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18 June 2014
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Legacies - London

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London
Ariel view of financial offices.
Trading Places

Over the last few centuries part of this area has evolved into what is now known as the 'square mile'. It is home to many international institutions, including Lloyds of London, the Bank of England and the London Stock Exchange to name a few.

The East India Company was the global player of the 17th Century, and probably pioneered economic globalisation. Their international headquarters were based within the square mile in Ledden Hall, from which it conducted international trade.

In reality the 'square mile' is larger in size than the term suggests. In recent years organisations have been breaking out of the area, although many multinationals are still based there.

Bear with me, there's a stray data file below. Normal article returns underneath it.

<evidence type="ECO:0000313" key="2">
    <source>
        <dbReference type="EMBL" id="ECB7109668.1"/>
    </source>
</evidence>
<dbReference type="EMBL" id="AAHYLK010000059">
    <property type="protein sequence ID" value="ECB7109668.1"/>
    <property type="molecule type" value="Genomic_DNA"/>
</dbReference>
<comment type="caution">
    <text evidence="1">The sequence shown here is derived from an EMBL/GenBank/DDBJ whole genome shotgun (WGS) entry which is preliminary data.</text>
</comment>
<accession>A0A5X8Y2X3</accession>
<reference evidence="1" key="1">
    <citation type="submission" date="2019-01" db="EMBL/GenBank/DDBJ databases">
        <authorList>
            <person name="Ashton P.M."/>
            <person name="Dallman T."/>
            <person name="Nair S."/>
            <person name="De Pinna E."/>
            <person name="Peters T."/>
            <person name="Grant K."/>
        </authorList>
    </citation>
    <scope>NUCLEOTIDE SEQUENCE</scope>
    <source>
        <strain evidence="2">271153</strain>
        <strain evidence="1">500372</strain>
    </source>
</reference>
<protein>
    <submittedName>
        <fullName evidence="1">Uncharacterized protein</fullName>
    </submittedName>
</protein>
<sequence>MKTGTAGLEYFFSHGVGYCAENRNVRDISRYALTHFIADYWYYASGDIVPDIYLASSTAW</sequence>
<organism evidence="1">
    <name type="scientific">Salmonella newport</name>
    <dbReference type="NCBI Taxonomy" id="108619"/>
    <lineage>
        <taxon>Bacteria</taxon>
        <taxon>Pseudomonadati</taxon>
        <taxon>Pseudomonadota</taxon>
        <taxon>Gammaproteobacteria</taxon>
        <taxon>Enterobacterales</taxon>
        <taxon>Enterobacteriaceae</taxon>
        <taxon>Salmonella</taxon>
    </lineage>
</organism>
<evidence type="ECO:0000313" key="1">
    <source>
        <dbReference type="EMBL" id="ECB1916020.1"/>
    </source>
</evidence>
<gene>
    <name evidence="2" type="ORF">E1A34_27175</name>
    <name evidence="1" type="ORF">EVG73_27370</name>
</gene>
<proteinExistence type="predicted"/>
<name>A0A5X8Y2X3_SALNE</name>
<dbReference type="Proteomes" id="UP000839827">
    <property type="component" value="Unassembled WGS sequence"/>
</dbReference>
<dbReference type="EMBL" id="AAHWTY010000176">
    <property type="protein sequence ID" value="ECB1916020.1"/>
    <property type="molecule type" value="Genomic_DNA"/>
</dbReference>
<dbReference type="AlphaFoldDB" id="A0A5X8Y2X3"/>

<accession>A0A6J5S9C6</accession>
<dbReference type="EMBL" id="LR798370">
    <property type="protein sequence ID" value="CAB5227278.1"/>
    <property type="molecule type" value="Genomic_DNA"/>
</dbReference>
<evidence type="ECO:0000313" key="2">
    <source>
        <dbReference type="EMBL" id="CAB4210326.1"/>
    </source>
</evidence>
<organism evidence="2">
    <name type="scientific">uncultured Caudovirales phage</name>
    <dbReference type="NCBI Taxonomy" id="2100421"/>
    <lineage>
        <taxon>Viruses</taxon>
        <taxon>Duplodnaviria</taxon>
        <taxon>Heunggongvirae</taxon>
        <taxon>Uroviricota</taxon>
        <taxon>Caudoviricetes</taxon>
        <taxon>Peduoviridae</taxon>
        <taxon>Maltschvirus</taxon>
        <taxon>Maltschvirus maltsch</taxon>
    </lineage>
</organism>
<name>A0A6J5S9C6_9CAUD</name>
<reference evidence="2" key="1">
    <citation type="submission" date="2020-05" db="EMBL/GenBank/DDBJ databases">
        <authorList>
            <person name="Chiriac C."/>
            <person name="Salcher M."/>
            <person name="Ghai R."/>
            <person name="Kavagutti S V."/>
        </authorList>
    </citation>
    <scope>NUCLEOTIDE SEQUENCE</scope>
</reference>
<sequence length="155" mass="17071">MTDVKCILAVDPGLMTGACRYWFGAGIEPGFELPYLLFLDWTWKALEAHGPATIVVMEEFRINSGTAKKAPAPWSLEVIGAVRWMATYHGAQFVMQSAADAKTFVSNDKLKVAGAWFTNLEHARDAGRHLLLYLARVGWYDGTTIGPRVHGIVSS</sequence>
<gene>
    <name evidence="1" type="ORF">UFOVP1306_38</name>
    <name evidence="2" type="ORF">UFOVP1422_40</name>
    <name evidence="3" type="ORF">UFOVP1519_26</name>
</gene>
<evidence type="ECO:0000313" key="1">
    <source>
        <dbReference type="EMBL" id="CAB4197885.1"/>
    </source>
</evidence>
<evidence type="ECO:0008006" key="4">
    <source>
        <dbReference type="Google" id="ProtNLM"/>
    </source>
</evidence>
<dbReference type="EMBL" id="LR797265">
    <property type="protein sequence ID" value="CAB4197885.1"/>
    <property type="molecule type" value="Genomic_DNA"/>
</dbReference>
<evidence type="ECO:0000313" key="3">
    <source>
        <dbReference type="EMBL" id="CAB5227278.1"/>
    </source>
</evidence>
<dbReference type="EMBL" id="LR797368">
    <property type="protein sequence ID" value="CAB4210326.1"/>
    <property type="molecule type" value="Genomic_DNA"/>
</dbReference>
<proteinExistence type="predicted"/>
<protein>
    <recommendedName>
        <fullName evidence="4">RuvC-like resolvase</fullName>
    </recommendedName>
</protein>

Workers at today's Lloyds building
Ledden Hall had previously been designated by the House of Commons as an open market, where all imports were to be taken for trade.

In 1928 insurance giants Lloyds of London acquired the building, a few decades after the disintegration of the East India Company.

Edward Lloyd was not an insurance broker himself, but ran a coffee house, where traders would meet to conduct their business in the 17th Century. In his house, Lloyd supplied accurate information for merchants and ship owners to help them assess the risks of shipping.

Lloyds name became synonymous with maritime insurance, and today the company is a world leader in its field. As the company expanded, it outgrew its premises, and in 1958 moved around the corner from its original offices in Ledden Hall.


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